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Transaction convenience in the payment stage: the retailers' perspective
Mid Sweden University, Faculty of Human Sciences, Department of Business, Economics and Law.
Mid Sweden University, Faculty of Human Sciences, Department of Business, Economics and Law.
Mid Sweden University, Faculty of Human Sciences, Department of Business, Economics and Law.
2014 (English)In: MANAGING SERVICE QUALITY, ISSN 1758-8030, Vol. 24, no 5, 434-454 p.Article in journal (Refereed) Published
Abstract [en]

Purpose - The purpose of this paper is to shed light upon how retailers view alternative payment forms and to what extent they are willing to risk offending their customers by imposing payment restrictions. Design/methodology/approach - This exploratory study consists of three consecutive parts: first, 100 situations of paying for goods or services; second, interviews with 25 of these 100 retailers; and third, observations at a meeting between retailers and bank representatives on various aspects of card and cash payments. Findings - Retailers are unwilling to risk offending their customers and do not normally undertake any actions to affect the customers' choice of payment form, except for proactively or reactively excluding the use of certain expensive credit cards, and card payments for small amounts. The retailers only take the risk of causing customer dissatisfaction when they feel that the sacrifice for not doing so is too costly, and in these cases the salespersons act very late in the purchase process. Other aspects than payment costs (such as safety, time and environment) seem to have little impact on individual retailers' actions at the payment stage. Research limitations/implications - The present study focuses solely on the retailers' point of view on the payment stage, implying a need for additional research on customers' and bank representatives' views on the same matter. Practical implications - Retailers try to nurture their customer relationships also when they are proactive or reactive, i.e. by pointing to the high cost of a particular payment form and/or asking customers to help with small change. Sending signals that invite customers to assist may not only be a way to affect how customers pay, but also foster relationship development. Social implications - It seems that environmental costs have not filtered down to the firm level, at least not in an observable way. Any further move towards a "cashless society" has to emanate from other sources. Originality/value - No previous study has focused on the way selling companies approach their customers at the payment stage in terms of proactive, reactive and inactive behaviour.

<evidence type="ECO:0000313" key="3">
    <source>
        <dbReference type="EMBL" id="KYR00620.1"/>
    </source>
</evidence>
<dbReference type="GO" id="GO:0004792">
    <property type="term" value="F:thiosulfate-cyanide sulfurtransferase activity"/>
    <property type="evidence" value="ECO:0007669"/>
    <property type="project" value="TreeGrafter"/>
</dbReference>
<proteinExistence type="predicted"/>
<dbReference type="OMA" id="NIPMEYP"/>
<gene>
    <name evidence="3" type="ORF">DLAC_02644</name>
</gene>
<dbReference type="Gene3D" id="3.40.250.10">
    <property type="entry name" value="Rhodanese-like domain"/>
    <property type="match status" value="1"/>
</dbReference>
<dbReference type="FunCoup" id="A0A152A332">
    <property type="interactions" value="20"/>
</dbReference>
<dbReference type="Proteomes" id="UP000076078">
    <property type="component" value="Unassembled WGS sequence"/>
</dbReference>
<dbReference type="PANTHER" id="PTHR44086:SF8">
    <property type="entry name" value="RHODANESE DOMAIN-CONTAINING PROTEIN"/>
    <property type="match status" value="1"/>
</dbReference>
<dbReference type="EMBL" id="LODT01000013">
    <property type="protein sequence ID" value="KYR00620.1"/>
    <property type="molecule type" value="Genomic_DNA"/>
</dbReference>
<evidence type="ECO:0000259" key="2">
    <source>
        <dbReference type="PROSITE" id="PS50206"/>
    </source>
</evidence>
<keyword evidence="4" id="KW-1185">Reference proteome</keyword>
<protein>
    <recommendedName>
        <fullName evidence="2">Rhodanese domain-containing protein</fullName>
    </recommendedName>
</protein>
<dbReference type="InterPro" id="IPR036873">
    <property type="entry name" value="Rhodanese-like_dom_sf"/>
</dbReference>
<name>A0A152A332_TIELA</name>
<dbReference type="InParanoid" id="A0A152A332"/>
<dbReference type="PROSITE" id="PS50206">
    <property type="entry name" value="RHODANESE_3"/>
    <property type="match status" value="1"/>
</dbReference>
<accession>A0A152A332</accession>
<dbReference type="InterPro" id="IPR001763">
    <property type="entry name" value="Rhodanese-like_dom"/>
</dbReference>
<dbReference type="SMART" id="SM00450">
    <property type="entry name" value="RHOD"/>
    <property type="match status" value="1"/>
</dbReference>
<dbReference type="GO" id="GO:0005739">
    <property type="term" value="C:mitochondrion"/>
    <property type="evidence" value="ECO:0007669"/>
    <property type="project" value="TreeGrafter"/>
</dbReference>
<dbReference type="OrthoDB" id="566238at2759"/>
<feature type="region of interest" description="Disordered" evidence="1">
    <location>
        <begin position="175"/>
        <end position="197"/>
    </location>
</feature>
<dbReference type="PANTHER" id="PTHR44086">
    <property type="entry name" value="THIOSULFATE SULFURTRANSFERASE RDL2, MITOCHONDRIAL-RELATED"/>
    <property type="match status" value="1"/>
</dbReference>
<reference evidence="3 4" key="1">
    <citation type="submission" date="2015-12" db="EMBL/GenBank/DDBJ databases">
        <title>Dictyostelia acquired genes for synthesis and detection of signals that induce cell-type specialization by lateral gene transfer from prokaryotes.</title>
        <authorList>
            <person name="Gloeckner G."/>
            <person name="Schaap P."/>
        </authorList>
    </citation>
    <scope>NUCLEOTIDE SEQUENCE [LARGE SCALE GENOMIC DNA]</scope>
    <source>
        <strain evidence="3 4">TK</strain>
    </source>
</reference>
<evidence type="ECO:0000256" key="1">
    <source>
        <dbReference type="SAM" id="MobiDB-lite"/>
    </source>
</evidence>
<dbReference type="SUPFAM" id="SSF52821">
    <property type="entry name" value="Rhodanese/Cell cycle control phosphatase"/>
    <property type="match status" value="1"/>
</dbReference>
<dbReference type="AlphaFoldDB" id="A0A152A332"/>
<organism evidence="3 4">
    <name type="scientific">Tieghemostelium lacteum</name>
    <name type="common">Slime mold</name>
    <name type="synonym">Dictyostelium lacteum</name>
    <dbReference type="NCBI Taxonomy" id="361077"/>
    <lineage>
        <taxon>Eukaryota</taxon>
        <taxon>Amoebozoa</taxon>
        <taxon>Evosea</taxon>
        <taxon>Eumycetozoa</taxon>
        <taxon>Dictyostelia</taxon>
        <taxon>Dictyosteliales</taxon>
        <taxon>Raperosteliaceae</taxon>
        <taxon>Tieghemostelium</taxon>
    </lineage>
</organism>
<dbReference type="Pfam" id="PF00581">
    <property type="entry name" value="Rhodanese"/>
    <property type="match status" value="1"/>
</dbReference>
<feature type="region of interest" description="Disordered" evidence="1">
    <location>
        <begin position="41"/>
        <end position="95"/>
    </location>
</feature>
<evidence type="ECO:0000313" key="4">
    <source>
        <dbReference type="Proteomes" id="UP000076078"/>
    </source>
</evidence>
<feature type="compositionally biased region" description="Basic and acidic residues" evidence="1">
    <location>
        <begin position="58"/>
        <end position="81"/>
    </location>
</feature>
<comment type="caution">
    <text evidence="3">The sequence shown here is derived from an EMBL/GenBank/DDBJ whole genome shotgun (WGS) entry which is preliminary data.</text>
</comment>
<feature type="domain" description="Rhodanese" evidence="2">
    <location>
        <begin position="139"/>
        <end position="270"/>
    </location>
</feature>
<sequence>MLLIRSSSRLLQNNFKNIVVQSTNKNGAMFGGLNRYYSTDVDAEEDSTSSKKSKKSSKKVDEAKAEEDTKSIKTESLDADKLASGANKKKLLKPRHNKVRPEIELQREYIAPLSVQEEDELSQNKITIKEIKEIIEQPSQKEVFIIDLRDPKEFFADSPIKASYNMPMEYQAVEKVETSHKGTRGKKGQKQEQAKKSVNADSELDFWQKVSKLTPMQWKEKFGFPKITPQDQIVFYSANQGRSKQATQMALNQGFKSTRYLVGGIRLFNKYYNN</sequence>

Place, publisher, year, edition, pages
2014. Vol. 24, no 5, 434-454 p.
Keyword [en]
Cash free society, Customer service, Payment forms, Retailers, Sweden, Transaction convenience
National Category
Business Administration
Identifiers
URN: urn:nbn:se:miun:diva-23227DOI: 10.1108/MSQ-02-2014-0032ISI: 000341995700002Scopus ID: 2-s2.0-84907252907OAI: oai:DiVA.org:miun-23227DiVA: diva2:756112
Available from: 2014-10-16 Created: 2014-10-16 Last updated: 2014-10-16Bibliographically approved

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Lundberg, HeleneÖhman, PeterSjodin, Ulrika
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CiteExportLink to record
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Cite
Citation style
  • apa
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